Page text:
Thursday, 24 July 2014

I Confess I Did It

Proverbs 15:18 The sacrifice of the wicked is an abomination to the LORD: but the prayer of the upright is his delight.

      As they are leaving the garden, Eve says to Adam, "Now that was a mistake."
      Fessing up is so hard to do. It sounds like a song. ♪♫ Fessing up ♫ ♪♫ is so hard ♪ to doooo.♫♪ I was watching a news channel and there it was again, another superstar apologizing for a mistake he had made by getting caught in the act of adultery. Adultery is not a mistake, it is sin.
      A mistake is when you should have taken the next exit off the highway and you have to go farther to turn around and fix the mistake. A mistake is showing up a day early for a doctor's appointment. A mistake is pulling up to the gas pump and realizing you left your wallet in your other jacket. Getting caught in bed in flagrante delicto with another person, other than your spouse, is adultery, not a mistake.
 Prov. 28:13 He that covers his sins shall not prosper: but whoso confesses and forsakes them shall have mercy. 
      I remember thinking if the superstar would just fess-up and call the sin what it is then the mercy of God would start bringing real healing to his dysfunctional marriage, but as long as he kept calling the sin a mistake, the super falling star and his lawyer would be in media spin mode while getting a big divorce-settlements written up. The only one who wins here is the lawyer.
      In the 2008-2009 market crash era, the popular perp walk gave us all kinds of looks and colorful excuses for all the mistakes and small indiscretions these soon to be felons got caught up in. No one had actually stolen anything, it was just a mistake they had done. These money managers just wanted some time and they would be able to show everyone that it was a simple accounting error and not embezzlement as the charges stated. 
      It was all just a mistake and not the sin of theft. Of course the courts proved that it was not a small accounting error, but widespread theft. Isa. 5:20 Woe unto them that call evil good, and good evil; that put darkness for light, and light for darkness; that put bitter for sweet, and sweet for bitter! 21 Woe unto them that are wise in their own eyes, and prudent in their own sight! 
      In the book of Second Samuel, there is the familiar story of Uriah's wife Bathsheba who is having an adulterous relationship with King David. Then King David organizes the murder of Uriah to cover up the pregnancy of Bathsheba who had conceived in the adultery with King David. It sounds like a soap-opera of "As The Kingdom Turns."  
      God sends the prophet Nathan to confront David concerning his sin of murder and adultery. 2 Sam. 12:1-A And the LORD sent Nathan unto David. Nathan, through the Holy Spirit, tells a parable of justice to King David and David ends up sentencing himself. 2 Sam 12:7-A And Nathan said to David, Thou art the man. The interesting thing is David confesses and admits his sin and immediately restoration begins to happen. 2 Sam 12:13 And David said unto Nathan, I have sinned against the LORD. And Nathan said unto David, The LORD also hath put away thy sin; thou shalt not die.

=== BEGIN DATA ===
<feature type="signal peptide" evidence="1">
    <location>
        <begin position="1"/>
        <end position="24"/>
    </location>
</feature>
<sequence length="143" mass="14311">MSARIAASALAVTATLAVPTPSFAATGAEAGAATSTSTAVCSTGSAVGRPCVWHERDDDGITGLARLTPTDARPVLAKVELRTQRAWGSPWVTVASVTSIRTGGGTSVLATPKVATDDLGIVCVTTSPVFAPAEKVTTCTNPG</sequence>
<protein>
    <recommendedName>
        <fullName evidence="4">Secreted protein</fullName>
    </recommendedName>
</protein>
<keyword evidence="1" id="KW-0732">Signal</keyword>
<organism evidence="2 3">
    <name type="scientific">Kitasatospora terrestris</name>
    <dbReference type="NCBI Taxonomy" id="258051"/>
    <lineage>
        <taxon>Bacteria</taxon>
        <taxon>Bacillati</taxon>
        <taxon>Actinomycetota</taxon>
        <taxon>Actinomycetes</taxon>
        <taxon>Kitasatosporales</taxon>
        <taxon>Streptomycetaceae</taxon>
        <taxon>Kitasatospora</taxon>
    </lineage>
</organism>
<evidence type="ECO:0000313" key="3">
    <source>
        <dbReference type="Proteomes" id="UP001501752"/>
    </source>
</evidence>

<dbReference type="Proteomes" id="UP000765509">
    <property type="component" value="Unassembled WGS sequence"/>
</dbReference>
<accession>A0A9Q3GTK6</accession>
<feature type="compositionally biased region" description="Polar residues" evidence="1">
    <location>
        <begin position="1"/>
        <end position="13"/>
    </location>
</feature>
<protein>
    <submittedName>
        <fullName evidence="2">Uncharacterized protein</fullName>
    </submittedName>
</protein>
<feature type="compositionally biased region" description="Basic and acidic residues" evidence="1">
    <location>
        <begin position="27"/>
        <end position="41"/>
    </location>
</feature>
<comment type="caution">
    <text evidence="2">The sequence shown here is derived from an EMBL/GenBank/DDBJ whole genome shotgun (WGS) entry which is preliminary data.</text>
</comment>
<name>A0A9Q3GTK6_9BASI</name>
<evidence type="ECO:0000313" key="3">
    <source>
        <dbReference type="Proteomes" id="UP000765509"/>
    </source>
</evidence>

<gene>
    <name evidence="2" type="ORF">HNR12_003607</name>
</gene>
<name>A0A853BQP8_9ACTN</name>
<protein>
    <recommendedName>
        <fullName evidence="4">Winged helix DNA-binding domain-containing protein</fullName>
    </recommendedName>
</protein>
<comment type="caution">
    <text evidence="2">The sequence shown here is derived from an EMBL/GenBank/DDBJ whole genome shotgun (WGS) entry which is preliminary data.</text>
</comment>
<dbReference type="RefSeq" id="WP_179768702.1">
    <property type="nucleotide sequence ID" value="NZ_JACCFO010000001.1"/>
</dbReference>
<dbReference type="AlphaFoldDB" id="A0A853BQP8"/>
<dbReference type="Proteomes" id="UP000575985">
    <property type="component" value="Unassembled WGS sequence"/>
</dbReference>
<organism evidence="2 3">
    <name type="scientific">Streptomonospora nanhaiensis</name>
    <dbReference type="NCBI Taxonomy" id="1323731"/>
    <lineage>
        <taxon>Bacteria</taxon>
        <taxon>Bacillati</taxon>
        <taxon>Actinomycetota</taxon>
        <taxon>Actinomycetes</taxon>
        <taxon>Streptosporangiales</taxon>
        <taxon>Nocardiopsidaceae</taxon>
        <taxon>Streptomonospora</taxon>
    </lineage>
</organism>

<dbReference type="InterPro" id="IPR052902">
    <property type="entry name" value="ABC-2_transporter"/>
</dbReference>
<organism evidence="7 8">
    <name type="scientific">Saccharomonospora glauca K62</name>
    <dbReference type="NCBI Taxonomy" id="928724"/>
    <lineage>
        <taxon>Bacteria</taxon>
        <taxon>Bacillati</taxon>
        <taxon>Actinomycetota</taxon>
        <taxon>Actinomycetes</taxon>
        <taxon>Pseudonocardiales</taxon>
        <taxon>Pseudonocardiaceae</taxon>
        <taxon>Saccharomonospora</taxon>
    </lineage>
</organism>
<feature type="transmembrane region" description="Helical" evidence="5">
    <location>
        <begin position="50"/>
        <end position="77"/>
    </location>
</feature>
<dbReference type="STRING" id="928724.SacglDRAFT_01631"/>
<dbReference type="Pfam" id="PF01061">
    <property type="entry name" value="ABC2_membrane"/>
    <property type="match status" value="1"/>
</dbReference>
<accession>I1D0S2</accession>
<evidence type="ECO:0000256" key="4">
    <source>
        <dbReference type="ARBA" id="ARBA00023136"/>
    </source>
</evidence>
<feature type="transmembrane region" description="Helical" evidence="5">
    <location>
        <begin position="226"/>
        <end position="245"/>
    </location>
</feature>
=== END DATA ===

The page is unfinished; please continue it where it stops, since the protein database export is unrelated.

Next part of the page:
Were there consequences for the sins David and Bathsheba committed? Yes, but there was also mercy and grace. The principle in proverbs started working right away. Prov. 28:13 He that covers his sins shall not prosper: but whoso confesses and forsakes them shall have mercy. 
      The moment we stop minimising our sins as irrelevant in the presence of God and confess them for the iniquity they are, the sooner the healing balm of the Holy Spirit will get to work on our souls and bodies healing all parts of our lives. His grace and eternal sacrifice have washed away every sin and iniquity if we accept that sacrifice in our hearts. 
      The real mistake in all of these cover-up scenarios is the unwillingness or inability to confess the transgression as sin. Fessing up is hard to do, but it is the only way to get rid of the shame and guilt that eats away at our souls through our conscience. The moment we confess is the moment our prayers become God's delight. 
      The self-deprecating antics of these superstars confessing to "just a mistake" leads them on a path to self-hatred and denial. The sin never becomes something they can overcome, because in a short time they are doing it again and the only one prospering is the lawyer.
     A book I recommend everyone read is Counterfeit Gods by Timothy Keller. In this book, Timothy says, "Fear based repentance makes us hate ourselves but joy base repentance makes us hate the sin." It is the joy of the Lord that is our strength, not the elaboration of a spun story that gets us through life. Neh. 8:10b  For the joy of the LORD is your strength.  Let us be slow to rationalize our sins and quick to confess them that we may be blessed in the grace of our Savior Jesus Christ. Heb. 6:3 And this will we do, if God permit.